Over the last two decades, digital technologies have played a critical role in the success of small and medium-sized businesses, like the ones that provide the majority of Africa’s employment. AI can dramatically expand such digital impacts as well as those from its own additive capabilities. Already, African entrepreneurs have begun to leverage cutting-edge AI, fuelling the growth of AI-enabled startups from retail and healthcare to manufacturing.

Because AI is a general-purpose technology, applicable across all sectors, its productivity-enhancing impact will be most significant when it is applied across multiple companies and sectors, especially those large or important to national economies such as manufacturing, the public sector, or agriculture, where for example, AI can help improve crop yields, weather forecasting, development of new crops, and water use.

AI is opening up new areas for development and economic impact by helping to advance scientific discovery. For example, in a matter of weeks, Google’s AlphaFold predicted the structure of all 200 million proteins known to science. From the time we chose to make the AlphaFold database open source, it has been accessed by 1.6 million scientists in 190 countries – most of them in developing countries and many working on neglected diseases. Africa cannot only benefit from such AI-powered scientific advances, but also participate in their development and application to African and global needs.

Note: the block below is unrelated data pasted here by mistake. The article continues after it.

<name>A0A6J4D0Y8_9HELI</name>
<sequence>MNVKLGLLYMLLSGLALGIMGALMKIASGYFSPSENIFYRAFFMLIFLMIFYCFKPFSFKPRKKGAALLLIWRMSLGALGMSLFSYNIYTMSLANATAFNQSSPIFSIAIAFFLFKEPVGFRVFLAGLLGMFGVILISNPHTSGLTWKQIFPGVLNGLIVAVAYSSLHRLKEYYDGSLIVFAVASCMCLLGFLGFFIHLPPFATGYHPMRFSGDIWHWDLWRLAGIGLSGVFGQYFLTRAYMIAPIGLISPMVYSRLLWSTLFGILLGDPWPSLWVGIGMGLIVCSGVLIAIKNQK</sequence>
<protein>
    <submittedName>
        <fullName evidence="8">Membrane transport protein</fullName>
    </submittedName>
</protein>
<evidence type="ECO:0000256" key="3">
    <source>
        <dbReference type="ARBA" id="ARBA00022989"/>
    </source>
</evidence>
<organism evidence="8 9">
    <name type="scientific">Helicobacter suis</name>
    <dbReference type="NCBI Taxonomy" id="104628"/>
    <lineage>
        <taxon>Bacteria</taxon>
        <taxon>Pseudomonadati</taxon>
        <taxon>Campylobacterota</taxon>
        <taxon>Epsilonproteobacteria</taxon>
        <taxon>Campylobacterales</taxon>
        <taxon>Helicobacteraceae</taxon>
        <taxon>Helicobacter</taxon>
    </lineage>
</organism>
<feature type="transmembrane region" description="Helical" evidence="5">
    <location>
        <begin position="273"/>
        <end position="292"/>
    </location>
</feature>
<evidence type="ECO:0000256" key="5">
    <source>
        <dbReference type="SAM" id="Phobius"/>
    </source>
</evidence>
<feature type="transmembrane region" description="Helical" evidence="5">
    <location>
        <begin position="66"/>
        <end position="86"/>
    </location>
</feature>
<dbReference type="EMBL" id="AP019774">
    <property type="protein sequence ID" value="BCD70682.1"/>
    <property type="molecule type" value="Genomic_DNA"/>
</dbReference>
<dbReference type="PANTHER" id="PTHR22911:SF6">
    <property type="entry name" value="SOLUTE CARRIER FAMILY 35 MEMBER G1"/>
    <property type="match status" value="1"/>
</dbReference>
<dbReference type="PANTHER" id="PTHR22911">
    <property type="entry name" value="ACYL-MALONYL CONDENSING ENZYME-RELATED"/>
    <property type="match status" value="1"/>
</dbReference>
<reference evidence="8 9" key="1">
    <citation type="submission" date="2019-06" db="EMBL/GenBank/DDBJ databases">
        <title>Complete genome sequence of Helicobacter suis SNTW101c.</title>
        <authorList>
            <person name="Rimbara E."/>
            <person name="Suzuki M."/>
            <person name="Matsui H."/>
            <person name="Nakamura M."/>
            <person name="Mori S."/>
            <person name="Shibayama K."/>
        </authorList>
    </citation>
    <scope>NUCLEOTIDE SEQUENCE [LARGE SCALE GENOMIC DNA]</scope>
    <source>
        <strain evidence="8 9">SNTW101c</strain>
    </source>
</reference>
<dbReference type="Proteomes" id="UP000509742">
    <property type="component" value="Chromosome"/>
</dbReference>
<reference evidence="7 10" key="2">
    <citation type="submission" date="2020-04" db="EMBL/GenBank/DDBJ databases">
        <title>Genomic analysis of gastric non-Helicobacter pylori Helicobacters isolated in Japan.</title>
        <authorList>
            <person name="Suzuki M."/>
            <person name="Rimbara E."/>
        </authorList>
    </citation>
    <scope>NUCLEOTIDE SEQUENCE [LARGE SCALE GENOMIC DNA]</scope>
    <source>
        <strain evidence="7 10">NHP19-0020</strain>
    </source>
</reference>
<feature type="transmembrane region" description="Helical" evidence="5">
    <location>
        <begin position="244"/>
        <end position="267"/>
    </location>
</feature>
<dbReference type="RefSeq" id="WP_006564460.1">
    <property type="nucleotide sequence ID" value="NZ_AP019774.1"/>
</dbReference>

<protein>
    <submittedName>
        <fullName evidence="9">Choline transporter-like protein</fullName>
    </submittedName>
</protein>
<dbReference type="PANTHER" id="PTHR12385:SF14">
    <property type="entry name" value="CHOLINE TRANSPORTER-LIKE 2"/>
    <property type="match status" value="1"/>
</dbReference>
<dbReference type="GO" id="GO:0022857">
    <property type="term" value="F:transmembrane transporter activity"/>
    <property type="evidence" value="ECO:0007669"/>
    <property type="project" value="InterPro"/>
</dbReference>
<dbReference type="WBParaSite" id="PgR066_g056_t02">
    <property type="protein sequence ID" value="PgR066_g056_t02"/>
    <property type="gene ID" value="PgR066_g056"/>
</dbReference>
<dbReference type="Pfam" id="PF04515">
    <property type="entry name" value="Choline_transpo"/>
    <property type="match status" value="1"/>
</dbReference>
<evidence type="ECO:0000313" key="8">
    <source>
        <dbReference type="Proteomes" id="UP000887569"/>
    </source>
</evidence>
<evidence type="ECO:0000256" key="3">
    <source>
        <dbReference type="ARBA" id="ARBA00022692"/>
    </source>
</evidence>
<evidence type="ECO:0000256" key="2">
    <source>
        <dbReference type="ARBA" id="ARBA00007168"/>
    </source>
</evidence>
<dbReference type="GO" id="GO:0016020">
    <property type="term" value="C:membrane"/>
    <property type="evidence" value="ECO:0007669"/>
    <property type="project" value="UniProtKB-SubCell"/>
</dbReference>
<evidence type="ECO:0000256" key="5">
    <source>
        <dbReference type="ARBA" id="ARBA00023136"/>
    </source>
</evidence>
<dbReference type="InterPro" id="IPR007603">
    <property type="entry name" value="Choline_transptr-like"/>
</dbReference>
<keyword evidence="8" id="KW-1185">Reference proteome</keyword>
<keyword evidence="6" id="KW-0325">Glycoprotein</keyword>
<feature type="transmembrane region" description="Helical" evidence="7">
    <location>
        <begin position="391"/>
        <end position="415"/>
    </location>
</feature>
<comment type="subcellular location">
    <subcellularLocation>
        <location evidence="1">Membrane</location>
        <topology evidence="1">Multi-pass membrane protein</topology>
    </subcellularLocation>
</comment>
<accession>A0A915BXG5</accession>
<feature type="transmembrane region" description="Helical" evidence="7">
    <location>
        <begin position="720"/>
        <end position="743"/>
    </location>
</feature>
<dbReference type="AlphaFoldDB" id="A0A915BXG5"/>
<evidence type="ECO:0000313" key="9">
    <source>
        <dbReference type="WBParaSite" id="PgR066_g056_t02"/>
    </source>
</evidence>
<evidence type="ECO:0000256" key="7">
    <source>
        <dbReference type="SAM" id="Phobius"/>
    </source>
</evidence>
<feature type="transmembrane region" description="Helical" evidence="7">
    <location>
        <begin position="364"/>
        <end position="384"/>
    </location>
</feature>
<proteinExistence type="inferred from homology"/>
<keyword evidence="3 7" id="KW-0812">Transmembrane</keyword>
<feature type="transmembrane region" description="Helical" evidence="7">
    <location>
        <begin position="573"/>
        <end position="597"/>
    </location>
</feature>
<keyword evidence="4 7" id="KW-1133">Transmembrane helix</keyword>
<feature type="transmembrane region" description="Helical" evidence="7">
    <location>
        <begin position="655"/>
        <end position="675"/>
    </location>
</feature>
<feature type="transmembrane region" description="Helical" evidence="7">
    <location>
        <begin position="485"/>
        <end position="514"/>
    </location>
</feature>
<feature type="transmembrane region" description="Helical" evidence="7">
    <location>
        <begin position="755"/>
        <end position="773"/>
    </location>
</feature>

AI has demonstrated potential to help make progress on the UN’s Sustainable Development Goals, more than 80% of which are off track: AI has shown promising results in climate change adaptation such as enabling forecasting to help people better prepare for floods in 80 countries, 26 in Africa. In health, AI models are being trialled in Kenya that make ultrasounds more accessible to lightly-trained ultrasound operators in under-resourced settings. There are many such African examples in a variety of areas from education, food security, to urban planning.

In addition to opportunities, it is important to highlight the complexities and risks that come with AI. These will continue to evolve as its development and use progress. At this stage in AI’s development, there are still performance limitations with the potential to cause harm. For example, sometimes outputs from generative AI are hallucinations or not factual. It is also possible for outputs to be biased, often reflecting bias in the data used to train the models, or when training data does not reflect local contexts.